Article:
After 266 long days, the return of fans to English league football is finally here.
But as clubs in certain areas of England prepare to open their turnstiles for the first time in almost nine months, a BBC Sport poll suggests fans are divided over whether they should be allowed to return before a Covid-19 vaccine is rolled out.
In a Savanta ComRes poll of 2,100 football fans, 52% said they should be allowed to return to watch matches in person before a vaccine is available, while 45% said they should not.
The poll also shows:
- About half of football fans who regularly attended matches before the pandemic said they would return to watch their team regularly before a vaccine was available, while 12% said they would never go back without a vaccine.
- 28% said they cared more about their team now than before the Covid-19 pandemic.
- Younger fans (18-34) were more likely to say they cared more for their club since the coronavirus outbreak.
- Fans are split over who should bear the financial responsibility of ensuring clubs’ survival.
When can fans come back?
Clubs in certain areas of England can now allow a limited number of supporters into their stadiums following a relaxation of coronavirus restrictions.
The nationwide lockdown in England ended at midnight, meaning clubs in tier one of the new restrictions can have up to 4,000 fans attend matches, with up to 2,000 allowed at games in tier-two areas.
The first match with supporters present will be the League Two match between Carlisle and Salford City, which kicks off at 19:00 GMT on Wednesday.
Premier League fans more wary of returning than EFL fans
There has been a growing clamour for fans to be allowed back into stadiums, with supporters missing the buzz of seeing their team in the flesh. And no amount of piped-in crowd noises can replace the authentic atmosphere when following games on TV or radio.
A petition calling on the government to allow fans back gained more than 200,000 signatures, and Prime Minister Boris Johnson reportedly privately indicated to MPs last month that reopening turnstiles as soon as possible was “a personal priority”.
However, the poll suggested a significant number of fans have reservations about heading straight back into stadiums.
Some 48% of fans who regularly attended matches before the pandemic said they would return to watch their team regularly before a Covid-19 vaccine was available. But 12% of fans who did attend regularly said they would never go back to a stadium until a vaccine was available.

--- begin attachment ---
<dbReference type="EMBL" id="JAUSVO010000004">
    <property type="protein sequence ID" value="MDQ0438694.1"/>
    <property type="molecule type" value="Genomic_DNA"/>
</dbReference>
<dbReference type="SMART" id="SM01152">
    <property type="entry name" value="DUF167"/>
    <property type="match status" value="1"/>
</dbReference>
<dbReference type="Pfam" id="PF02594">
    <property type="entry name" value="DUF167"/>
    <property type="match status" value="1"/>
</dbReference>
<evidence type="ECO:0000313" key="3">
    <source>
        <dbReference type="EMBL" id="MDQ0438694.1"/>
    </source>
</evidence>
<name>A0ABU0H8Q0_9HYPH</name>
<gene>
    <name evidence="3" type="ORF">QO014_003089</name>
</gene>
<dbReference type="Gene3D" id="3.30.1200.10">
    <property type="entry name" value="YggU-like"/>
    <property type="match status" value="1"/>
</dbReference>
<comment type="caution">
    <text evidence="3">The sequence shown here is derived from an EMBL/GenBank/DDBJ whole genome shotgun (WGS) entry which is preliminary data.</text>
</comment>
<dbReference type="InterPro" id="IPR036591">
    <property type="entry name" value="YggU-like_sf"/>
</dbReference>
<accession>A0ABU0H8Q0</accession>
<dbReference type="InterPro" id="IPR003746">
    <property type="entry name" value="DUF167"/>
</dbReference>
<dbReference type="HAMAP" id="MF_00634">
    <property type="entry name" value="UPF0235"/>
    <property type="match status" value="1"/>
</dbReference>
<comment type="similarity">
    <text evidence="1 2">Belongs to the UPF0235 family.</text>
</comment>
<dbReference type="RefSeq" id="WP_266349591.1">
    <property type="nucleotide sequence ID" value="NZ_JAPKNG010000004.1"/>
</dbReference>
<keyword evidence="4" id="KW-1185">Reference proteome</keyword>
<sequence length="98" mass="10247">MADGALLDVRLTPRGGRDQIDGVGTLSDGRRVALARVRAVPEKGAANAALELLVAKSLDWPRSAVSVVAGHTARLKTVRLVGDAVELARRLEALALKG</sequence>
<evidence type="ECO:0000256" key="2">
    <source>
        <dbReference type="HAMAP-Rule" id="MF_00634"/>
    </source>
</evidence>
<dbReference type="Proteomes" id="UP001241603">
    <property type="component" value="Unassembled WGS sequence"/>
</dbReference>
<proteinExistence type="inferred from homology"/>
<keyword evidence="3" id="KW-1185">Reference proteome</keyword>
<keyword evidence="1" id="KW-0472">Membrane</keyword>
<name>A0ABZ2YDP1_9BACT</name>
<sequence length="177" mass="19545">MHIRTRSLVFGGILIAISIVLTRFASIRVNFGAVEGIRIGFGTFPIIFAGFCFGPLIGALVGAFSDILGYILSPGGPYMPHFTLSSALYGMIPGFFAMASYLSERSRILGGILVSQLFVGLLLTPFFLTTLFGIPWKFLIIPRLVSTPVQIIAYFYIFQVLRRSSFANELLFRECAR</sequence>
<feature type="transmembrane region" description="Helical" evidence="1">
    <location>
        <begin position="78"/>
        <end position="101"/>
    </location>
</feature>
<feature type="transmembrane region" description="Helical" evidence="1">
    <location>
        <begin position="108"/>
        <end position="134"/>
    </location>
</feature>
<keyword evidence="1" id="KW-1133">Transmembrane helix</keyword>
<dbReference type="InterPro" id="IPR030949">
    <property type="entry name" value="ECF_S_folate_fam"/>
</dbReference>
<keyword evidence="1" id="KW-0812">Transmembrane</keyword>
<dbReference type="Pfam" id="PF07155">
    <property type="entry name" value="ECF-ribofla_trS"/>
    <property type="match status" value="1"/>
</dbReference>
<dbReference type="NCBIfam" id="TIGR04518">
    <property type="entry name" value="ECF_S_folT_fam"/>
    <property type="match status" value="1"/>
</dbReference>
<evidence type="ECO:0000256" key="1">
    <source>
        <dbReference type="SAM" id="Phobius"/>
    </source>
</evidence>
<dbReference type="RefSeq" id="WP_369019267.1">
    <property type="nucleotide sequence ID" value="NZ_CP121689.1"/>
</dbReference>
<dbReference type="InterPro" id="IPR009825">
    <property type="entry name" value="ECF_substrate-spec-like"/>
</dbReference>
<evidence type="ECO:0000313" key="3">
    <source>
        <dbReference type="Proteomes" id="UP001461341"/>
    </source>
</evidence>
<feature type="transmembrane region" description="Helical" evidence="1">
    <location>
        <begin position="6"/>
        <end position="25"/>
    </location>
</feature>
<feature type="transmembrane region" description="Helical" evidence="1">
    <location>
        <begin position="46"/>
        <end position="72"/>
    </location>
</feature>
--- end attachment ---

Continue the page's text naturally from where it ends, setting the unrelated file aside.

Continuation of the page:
Among fans who are not regular match-goers, more than two in five (43%) said they would never watch football matches in person before a vaccine, compared with 13% who would go frequently.
Older fans more likely to stay away
Age also seems to be a significant factor in fans’ willingness to return to stadiums before a vaccine – among both regular and non-regular match-goers – with younger supporters much more likely to say they would be ready to head back to stadiums than their older counterparts.
Older people are generally more at risk of becoming seriously ill with coronavirus than younger people, which may explain the differing views across age groups.
The poll shows that more than half of fans aged 55 and over (52%) said they would never return to matches in person before a vaccine is available, compared with 29% of fans aged 35-54 and 14% of supporters aged 18-34.
More than a third (36%) of fans aged 18-34 would return in person to football matches frequently, in comparison to just three in 10 aged 35-54 (28%) or one in seven aged 55+ (14%).https://emp.bbc.com/emp/SMPj/2.36.6/iframe.html’We’ve missed the fans a lot’
Have fans fallen out of love with their club?
The absence of live football has had an impact on how some supporters feel about their club, with 28% of fans polled saying they cared more about their team than before the pandemic, while 10% of fans said they cared less.
When broken down by age, it appears younger supporters have grown closer to their team than older fans over the past nine months – with 36% of 18-34 year olds saying they now care more about their club, compared with 19% of those aged 55 and over.
Fewer fans of Premier League clubs said they now cared more about the game than did fans of clubs in other divisions.
Fans divided on who should provide financial support
The absence of fans has had a damaging effect on the finances of clubs across the country.
The Premier League is believed to be close to agreeing a bailout deal with English Football League clubs, while a £50m rescue package for clubs in League One and Two has been “agreed in principle”.
Fans are split when it comes to who should take responsibility for ensuring clubs’ survival, with 28% saying it is the responsibility of the individual leagues.